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Supporters want 70-mile park network along South Carolina's Black River

They say it would promote tourism, history and business, and that keeping the area undeveloped could mitigate catastrophic flooding.
Credit: (AP Photo/Gerry Broome, File)
FILE - Residents observe rising floodwaters along the Black River Swamp in Kingstree, S.C., Monday, Oct. 5, 2015.

KINGSTREE, S.C. — A coalition working to connect a dozen local, state and private parks along 70 miles (113 kilometers) of South Carolina's Black River has released a plan. Now all they need is $45 million to complete the project.

The Black River Water Trail and Park Network would start in Kingstree in Williamsburg County and wind along the dark, slow-moving river to where it meets the Pee Dee River just north of Georgetown.

The network would include South Carolina's newest state park, a spot along the river that the institute is donating to the state Department of Parks, Recreation and Tourism. It would also include the Black River Landing in Kingstree, the publicly available Black River Cypress Preserve and The Nature Conservancy’s Black River Preserve and Rocky Point Community Forest in Georgetown.

Supporters are seeking money from the federal government, state lawmakers, COVID-19 relief, other grants and private donations.

For centuries, the Black River was the center of travel, business and most life near South Carolina's coast. The river network could highlight all of that, said Maria Whitehead, vice president for land for the Southeast at the Open Space Institute.

“The master plan taps this stunning and ecologically vital river’s potential by creating a world-class park network that will also provide recreation, tourism, and flood resilience,” Whitehead said.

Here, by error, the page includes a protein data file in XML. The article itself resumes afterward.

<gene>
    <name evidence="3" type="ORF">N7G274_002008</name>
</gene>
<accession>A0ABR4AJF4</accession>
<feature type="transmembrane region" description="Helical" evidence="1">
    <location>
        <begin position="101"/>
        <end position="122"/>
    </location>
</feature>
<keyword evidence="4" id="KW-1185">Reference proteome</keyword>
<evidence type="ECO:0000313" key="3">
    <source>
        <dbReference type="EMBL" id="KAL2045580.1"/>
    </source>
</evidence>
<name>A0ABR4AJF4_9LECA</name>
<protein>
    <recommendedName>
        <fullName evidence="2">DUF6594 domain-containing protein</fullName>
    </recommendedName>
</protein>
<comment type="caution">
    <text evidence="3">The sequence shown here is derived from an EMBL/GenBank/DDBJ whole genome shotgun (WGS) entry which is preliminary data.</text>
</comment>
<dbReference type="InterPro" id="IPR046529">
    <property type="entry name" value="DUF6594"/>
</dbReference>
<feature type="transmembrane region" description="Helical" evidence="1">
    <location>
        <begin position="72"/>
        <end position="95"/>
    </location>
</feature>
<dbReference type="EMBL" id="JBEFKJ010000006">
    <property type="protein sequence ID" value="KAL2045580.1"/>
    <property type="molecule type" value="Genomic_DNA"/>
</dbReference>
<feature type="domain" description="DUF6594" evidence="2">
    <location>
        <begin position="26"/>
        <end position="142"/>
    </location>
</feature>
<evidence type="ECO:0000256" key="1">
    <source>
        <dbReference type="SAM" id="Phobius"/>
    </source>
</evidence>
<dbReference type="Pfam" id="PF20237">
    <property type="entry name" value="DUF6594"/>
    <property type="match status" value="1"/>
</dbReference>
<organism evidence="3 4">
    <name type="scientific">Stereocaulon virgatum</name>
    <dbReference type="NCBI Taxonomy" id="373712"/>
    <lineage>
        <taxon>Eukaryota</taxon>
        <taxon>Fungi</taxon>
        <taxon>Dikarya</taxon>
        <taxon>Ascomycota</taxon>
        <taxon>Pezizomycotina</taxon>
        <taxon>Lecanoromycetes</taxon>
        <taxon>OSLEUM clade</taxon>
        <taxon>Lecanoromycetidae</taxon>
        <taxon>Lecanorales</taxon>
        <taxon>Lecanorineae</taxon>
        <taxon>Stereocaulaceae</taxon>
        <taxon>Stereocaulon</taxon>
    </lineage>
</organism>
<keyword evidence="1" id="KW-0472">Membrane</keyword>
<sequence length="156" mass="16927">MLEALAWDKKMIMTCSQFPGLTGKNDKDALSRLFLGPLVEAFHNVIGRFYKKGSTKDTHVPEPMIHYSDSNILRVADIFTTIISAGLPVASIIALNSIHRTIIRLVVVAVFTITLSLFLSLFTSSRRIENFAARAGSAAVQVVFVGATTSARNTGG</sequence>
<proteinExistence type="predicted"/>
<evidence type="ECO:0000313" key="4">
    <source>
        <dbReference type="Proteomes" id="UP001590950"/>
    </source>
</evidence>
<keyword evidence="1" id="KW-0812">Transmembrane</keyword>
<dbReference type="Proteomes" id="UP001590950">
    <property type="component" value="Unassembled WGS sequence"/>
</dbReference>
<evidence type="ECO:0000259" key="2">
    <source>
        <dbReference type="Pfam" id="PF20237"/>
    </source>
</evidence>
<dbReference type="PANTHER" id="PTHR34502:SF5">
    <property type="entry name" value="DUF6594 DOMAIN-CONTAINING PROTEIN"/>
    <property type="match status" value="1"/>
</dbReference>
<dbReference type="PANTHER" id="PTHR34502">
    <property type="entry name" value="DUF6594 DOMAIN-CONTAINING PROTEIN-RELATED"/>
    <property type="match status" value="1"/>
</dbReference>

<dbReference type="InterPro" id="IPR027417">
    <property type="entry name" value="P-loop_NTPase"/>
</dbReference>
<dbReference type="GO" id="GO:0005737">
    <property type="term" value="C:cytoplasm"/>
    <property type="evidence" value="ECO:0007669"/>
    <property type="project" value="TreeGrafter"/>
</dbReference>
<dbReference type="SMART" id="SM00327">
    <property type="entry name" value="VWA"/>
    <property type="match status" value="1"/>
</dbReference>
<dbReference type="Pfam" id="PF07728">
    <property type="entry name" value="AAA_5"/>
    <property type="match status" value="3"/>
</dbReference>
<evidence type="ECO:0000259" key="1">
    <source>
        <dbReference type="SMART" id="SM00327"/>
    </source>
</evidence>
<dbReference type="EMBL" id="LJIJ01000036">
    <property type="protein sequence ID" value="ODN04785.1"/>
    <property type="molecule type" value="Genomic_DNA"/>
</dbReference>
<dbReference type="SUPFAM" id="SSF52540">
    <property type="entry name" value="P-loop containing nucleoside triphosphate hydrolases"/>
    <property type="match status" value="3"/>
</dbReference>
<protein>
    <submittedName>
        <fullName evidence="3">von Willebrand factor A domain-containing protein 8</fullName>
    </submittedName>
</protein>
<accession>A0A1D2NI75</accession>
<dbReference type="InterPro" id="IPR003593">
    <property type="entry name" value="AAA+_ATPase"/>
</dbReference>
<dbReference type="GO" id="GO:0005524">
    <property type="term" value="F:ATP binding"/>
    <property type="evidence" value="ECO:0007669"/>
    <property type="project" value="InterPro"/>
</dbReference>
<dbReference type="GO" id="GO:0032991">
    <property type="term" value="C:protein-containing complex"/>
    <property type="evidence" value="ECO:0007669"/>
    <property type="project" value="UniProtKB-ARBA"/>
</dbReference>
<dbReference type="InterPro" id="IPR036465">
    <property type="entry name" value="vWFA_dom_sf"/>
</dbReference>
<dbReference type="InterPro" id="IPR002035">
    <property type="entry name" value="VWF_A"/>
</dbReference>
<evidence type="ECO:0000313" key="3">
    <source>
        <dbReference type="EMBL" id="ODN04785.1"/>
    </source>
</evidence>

The network would include campsites, flood-resistant tree houses, hiking trails, boardwalks, picnic shelters and a visitor center.

“A visitor can spend a few hours picnicking or hiking at one of the sites,” said Gates Roll, owner of guide service Black Water Outside. “Or, for the more adventurous, put a kayak in at Kingstree and spend a week paddling down to Rocky Point stopping and camping at the many park sites along the way."

The plan would also mitigate problems from catastrophic flooding. By keeping the floodplain undeveloped, the land acts as a sponge for the excess water and slows it down, allowing more of it to be absorbed over time, South Carolina Chief Resilience Officer Ben Duncan said.

“By protecting the land along the river, we have the tremendous opportunity to save area residents and businesses from the devastation that results from extreme flooding events that are becoming more and more frequent,” Duncan said.

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